A DAY OF JUDGMENT (Blu-ray Review)
FROM SEVERIN FILMS
Review by Josey, the Sudden Cat🙀
This obscure little oddity hails from the early ‘80s, just as the slasher movie craze was beginning to ramp up. But despite a tagline obviously created to evoke memories of Halloween, A Day of Judgment is a different animal. Regionally-produced and well made for what appears to be a very limited budget, it mostly plays like an unholy fusion of Southern Gothic, folk horror and the type of anthology films Amicus Productions was cranking out a decade earlier.
Until the laughably heavy-handed denouement, the only real narrative difference between this and, say, 1972’s Tales from the Crypt, is that the stories of retribution happen concurrently, with comeuppance dealt by a hooded, scythe-wielding figure who rides into a rural village in the dead of night. Coincidentally, all hell breaks loose after the town’s only priest has had enough of everyone’s godless bullshit and leaves. Our favorite bit involves a nasty old lady who’s literally dragged to hell for poisoning a goat...a wonderfully creepy sequence.
|When gophers go unchecked.|
Had the credits started to roll right then, we’d have a perfect ending. Instead, an unfortunate coda suggests the filmmakers have an moralistic - perhaps evangelical - agenda that belies the fun of watching these assorted assholes get what’s coming to them. Worse yet, this eye-rolling bout of sermonizing is presented with the subtlety of a mallet.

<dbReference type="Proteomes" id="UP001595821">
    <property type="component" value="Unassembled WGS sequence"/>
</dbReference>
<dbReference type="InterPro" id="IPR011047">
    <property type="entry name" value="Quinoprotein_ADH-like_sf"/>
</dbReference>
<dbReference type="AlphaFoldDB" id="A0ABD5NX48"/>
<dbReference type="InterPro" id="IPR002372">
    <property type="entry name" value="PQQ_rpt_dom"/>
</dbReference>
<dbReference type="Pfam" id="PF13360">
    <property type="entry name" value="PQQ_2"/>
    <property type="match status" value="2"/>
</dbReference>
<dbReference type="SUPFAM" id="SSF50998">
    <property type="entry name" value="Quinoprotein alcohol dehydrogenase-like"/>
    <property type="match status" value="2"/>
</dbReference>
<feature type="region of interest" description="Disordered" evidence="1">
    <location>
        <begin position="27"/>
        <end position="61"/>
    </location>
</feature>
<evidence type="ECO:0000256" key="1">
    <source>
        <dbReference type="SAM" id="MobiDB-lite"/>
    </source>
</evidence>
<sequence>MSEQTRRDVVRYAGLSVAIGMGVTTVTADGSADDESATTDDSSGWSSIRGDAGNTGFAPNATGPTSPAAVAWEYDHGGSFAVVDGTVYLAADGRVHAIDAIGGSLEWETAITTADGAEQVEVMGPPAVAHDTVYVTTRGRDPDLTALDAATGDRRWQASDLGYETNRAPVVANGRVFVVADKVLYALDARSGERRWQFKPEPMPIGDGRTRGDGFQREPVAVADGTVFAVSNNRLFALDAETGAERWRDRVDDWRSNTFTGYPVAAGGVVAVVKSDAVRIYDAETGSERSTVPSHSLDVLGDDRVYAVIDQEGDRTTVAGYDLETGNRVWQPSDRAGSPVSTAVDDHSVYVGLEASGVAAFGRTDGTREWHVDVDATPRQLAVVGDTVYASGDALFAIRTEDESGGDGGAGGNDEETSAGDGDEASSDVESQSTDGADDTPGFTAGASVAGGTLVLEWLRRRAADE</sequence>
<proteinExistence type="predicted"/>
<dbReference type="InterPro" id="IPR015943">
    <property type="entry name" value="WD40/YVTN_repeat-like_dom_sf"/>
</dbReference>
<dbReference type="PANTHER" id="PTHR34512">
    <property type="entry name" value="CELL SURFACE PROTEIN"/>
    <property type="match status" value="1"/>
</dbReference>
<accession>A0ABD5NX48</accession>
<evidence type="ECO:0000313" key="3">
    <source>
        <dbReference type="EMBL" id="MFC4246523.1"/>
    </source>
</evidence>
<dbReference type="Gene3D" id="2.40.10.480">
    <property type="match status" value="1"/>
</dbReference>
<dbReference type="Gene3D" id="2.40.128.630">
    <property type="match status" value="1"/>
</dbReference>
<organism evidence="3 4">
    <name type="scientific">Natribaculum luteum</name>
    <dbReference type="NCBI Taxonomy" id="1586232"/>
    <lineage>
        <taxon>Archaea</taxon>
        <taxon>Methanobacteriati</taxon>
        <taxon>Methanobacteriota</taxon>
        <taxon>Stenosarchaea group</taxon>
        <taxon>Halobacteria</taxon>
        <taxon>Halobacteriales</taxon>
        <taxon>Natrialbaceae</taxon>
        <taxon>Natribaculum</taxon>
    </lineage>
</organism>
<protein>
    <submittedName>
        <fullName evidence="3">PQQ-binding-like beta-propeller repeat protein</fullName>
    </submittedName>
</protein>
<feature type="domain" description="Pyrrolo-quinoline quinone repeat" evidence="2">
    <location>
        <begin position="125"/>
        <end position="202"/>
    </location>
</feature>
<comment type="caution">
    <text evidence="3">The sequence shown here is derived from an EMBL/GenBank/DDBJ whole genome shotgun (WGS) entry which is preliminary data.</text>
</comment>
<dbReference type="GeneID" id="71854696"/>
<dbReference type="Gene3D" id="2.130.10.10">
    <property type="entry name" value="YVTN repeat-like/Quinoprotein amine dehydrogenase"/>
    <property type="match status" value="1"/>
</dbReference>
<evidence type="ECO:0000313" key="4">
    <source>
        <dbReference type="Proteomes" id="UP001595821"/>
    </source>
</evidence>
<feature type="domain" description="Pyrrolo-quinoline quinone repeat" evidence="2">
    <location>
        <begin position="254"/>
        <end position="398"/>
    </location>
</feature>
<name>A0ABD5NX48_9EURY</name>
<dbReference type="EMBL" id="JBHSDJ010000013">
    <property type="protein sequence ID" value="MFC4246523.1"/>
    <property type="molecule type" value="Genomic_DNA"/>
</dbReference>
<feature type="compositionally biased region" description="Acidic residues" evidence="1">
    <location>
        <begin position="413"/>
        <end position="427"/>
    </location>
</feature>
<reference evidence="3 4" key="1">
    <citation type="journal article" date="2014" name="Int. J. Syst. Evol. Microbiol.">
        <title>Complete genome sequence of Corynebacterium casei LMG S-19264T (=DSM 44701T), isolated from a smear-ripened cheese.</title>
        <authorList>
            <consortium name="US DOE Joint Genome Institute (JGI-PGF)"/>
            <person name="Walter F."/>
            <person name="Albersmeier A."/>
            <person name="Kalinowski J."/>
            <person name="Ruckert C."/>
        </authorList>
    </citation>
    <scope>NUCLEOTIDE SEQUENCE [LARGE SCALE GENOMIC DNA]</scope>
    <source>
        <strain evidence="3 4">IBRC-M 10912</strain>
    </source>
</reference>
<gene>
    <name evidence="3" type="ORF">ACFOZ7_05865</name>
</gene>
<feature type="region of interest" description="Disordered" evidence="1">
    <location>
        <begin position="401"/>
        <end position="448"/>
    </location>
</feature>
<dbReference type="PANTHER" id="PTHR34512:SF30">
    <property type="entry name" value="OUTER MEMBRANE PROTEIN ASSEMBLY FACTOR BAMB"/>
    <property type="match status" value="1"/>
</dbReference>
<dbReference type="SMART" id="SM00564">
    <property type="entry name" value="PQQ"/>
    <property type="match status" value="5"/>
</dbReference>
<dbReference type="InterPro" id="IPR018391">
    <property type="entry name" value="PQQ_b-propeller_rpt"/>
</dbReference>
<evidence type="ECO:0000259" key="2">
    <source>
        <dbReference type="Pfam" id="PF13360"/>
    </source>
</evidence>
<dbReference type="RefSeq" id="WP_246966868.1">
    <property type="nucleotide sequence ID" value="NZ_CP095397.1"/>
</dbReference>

But that ain’t really a dealbreaker. Until then, A Day of Judgment serves-up economical-but-enjoyable slices of cryptic karma. In addition to a nice restoration, this disc also features a couple of interesting interviews with the producer and screenwriter, each discussing the film’s grassroots production history (as well as the screenwriter’s admitted agenda). After hearing their stories, one can’t help but admire what they were able to accomplish with such miniscule resources.
“THE ARTIST’S SINS” - Interview with author Stephen Thrower.
“TALES OF JUDGMENT" - Interviews with producer Worth Keeter and screenwriter Thom McIntyre.